Major General Marcus Hicks, the senior officer reprimanded in connection with last year’s ambush in which four Army soldiers were killed in Niger, was not set up for success. The way this has been handled sends a clear message, but it is not a good one for building trust, accountability, and underwriting mistakes.
The way this played out should not have been a surprise. It goes to the heart of problems in the way we prepare and manage our senior leaders.
I know Hicks. He is a competent and professional officer. But he simply was not prepared for the job they gave him. He had zero experience to take over the equivalent of a division-level command, and one that happens to be operating in one of the most dynamic, diverse, volatile, uncertain, complex, and ambiguous areas on the planet. He was barely 90 days in command when the Niger ambush occurred. As smart as he is, this was not enough time to understand a Sub-Unified command that operated at the strategic, operational, and tactical level in 28 countries, with 2000 or so SOF and other personnel, doing 96 missions with 886 associated ground, air, sea tasks.
We did our part in U.S. Special Operations Command Africa (SOCAFRICA) to get him ready, but this was very challenging as he was the out-going COS at U.S. Special Operations Command (SOCOM), and was preparing to move his family, with the additional complexity of an OCONUS assignment.
He did not have the benefit of previously serving in a GO assignment at U.S. Africa Command (AFRICOM), as I had, and as had Rear Adm. Losey and Maj. Gen Linder. That was a big mistake. Having one of those seasoning tours under his belt would have been greatly helpful to him. The model should have been sustained by SOCOM. There were two SOF GO’s that were serving in AFRICOM at the time that would have fit this requirement. Our recommendations fell on deaf ears at SOCOM and AFRICOM.
In addition, General Hicks was slated for retirement after this assignment. What talent management process knowingly gives a division level operational assignment to a terminal GO? The Army does not assign a division commander that was not a DCG and they make their choice for division commanders from a pool of successful DCGs. There seems to have been an inattentiveness at very senior levels here.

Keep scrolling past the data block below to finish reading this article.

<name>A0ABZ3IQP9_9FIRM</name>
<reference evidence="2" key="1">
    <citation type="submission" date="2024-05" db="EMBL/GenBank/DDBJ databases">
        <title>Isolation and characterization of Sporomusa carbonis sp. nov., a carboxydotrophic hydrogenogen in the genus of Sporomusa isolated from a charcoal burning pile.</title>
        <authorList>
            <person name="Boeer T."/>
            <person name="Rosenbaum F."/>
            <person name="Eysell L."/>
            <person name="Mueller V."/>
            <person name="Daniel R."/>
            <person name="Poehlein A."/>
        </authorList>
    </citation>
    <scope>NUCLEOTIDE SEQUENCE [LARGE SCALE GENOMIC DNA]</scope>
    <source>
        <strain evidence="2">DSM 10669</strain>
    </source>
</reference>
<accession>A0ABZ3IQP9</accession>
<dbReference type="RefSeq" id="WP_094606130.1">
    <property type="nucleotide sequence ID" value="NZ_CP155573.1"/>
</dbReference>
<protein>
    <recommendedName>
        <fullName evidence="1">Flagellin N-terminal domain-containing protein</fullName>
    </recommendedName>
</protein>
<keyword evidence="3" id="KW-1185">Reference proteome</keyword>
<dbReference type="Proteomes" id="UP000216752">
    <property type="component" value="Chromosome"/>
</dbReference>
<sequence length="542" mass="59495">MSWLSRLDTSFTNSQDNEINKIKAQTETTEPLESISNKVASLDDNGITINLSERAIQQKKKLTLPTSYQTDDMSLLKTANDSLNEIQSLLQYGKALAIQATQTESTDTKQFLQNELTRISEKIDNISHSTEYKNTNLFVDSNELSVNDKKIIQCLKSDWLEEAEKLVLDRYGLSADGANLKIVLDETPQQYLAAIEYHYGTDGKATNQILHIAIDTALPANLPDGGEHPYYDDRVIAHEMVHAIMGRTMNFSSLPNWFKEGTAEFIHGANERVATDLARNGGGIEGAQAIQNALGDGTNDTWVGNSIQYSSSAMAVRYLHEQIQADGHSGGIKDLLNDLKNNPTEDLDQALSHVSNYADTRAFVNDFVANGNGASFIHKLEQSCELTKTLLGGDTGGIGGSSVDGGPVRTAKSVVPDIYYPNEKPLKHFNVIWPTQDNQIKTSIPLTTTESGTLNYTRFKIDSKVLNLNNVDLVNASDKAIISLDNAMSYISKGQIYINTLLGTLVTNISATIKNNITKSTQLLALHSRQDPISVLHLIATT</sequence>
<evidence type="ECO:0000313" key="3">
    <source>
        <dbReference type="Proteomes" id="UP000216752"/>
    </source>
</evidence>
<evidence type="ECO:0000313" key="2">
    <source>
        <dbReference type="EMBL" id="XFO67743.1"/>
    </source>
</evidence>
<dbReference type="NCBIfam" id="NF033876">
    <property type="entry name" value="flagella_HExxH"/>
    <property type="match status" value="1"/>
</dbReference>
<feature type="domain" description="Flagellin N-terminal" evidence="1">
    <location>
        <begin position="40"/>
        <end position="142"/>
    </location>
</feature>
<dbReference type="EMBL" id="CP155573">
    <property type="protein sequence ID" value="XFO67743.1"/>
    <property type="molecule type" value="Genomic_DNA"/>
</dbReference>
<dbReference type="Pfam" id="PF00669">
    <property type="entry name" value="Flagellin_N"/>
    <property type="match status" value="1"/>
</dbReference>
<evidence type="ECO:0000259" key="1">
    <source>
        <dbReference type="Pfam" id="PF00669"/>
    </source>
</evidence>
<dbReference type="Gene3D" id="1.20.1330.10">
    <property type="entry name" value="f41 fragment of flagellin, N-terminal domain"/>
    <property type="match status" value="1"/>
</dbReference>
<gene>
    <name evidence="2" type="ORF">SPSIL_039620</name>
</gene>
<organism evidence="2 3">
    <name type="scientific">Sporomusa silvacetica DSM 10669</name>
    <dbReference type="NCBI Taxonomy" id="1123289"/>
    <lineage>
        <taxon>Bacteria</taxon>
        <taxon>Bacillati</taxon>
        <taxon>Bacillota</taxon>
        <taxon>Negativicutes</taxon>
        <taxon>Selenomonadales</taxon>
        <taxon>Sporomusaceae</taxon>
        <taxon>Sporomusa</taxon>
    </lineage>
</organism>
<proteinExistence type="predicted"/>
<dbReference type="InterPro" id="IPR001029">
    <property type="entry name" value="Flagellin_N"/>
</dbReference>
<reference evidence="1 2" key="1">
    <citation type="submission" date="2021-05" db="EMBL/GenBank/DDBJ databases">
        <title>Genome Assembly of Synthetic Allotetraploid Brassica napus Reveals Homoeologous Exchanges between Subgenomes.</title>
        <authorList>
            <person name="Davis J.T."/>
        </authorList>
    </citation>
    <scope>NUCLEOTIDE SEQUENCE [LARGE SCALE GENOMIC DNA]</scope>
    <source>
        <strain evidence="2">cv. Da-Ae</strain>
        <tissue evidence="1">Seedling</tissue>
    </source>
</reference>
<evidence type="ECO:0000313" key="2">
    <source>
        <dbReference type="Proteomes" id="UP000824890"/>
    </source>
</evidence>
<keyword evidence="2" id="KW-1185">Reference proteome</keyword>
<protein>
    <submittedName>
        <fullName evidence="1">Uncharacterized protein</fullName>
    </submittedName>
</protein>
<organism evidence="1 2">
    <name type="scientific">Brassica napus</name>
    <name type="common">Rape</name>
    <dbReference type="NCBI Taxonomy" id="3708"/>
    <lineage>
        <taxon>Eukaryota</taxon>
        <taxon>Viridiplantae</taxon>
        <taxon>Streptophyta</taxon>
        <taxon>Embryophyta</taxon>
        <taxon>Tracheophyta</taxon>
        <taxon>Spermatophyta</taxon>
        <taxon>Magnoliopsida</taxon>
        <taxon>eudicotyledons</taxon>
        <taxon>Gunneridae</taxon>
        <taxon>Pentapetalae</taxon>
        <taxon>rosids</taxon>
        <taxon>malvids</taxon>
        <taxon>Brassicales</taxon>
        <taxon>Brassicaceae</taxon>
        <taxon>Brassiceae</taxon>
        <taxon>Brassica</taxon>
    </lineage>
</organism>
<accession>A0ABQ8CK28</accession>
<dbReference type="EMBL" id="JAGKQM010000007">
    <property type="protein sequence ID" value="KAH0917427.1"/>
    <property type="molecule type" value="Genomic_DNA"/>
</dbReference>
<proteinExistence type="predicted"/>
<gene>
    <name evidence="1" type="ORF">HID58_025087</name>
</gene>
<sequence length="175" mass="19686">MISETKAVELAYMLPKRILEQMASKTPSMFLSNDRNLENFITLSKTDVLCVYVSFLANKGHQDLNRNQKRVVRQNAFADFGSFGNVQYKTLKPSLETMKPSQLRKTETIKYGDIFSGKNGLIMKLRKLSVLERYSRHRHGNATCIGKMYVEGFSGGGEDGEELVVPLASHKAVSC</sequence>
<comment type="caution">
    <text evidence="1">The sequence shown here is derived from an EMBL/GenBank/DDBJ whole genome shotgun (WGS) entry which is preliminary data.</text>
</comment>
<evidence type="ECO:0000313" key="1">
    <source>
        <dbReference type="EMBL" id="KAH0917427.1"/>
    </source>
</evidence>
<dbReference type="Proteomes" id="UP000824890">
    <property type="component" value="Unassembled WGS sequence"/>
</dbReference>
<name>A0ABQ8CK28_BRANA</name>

There is a big lesson here for the Special Operations community: It needs to pull up its sleeves and become better at managing and preparing its senior leaders. The organizational nepotism, JSOC-centric, advocacy-based go along to move along, a game-of-thrones leadership selection process is hurting the SOF enterprise. And it is responsible for putting unprepared SOF service members in harm’s way without the proper leadership and resources. This results in casualties and lack of senior leader accountability.
But someone had to take the fall, so they served up General Hicks, which was convenient, knowing he was retiring, and this action would have little negative effect on his career. It also serves as an optic to “We took action against a GO” deflecting the responsibility from higher GO and civilian leadership levels.
The real responsibility for the botched handling of the Niger mission resides several levels above the SOCAFRICA Commander and cascades down to the 0-6 level. Here are the mistakes senior officers made, and for which they should be held accountable:
- Inadequate Pre-Mission Training (PMT) and a failure by the GO level HQs to ensure their deploying teams were ready
- Inadequate in-theater transition and failure of the SOCAFRICA Commander to ensure this was accomplished.
- Failure to battle track their tactical forces and poor mission planning
- The Joint Staff and the Office of the Secretary of Defense failed to provide the proper resources to validated requirements of our SOF Forces conducting missions in Africa
- AFRICOM and SOCOM are also accountable and responsible for lack of resourcing, failure to understand the operational environment, and ensuring their deploying team was ready for their mission.
Brig. Gen. Bolduc is a former commander of U.S. Special Operations Command Africa. During his 32 years of active duty, he received 2 awards for valor, 5 Bronze Stars and 2 Purple Hearts and survived numerous firefights, a bombing, and a helicopter crash.